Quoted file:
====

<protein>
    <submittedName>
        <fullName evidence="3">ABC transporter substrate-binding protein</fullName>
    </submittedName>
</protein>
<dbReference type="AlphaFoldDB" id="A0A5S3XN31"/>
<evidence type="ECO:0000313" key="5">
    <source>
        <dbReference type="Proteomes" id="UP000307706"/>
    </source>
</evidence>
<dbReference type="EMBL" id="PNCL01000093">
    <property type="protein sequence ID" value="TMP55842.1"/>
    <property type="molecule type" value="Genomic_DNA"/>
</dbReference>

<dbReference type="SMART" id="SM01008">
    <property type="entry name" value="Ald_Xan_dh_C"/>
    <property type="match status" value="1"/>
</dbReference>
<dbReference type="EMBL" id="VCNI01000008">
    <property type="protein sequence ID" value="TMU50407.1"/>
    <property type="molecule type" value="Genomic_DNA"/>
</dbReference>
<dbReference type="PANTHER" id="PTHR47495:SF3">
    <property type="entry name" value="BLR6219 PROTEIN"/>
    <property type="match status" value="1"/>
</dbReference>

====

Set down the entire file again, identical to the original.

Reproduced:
<protein>
    <submittedName>
        <fullName evidence="3">ABC transporter substrate-binding protein</fullName>
    </submittedName>
</protein>
<dbReference type="AlphaFoldDB" id="A0A5S3XN31"/>
<evidence type="ECO:0000313" key="5">
    <source>
        <dbReference type="Proteomes" id="UP000307706"/>
    </source>
</evidence>
<dbReference type="EMBL" id="PNCL01000093">
    <property type="protein sequence ID" value="TMP55842.1"/>
    <property type="molecule type" value="Genomic_DNA"/>
</dbReference>

<dbReference type="SMART" id="SM01008">
    <property type="entry name" value="Ald_Xan_dh_C"/>
    <property type="match status" value="1"/>
</dbReference>
<dbReference type="EMBL" id="VCNI01000008">
    <property type="protein sequence ID" value="TMU50407.1"/>
    <property type="molecule type" value="Genomic_DNA"/>
</dbReference>
<dbReference type="PANTHER" id="PTHR47495:SF3">
    <property type="entry name" value="BLR6219 PROTEIN"/>
    <property type="match status" value="1"/>
</dbReference>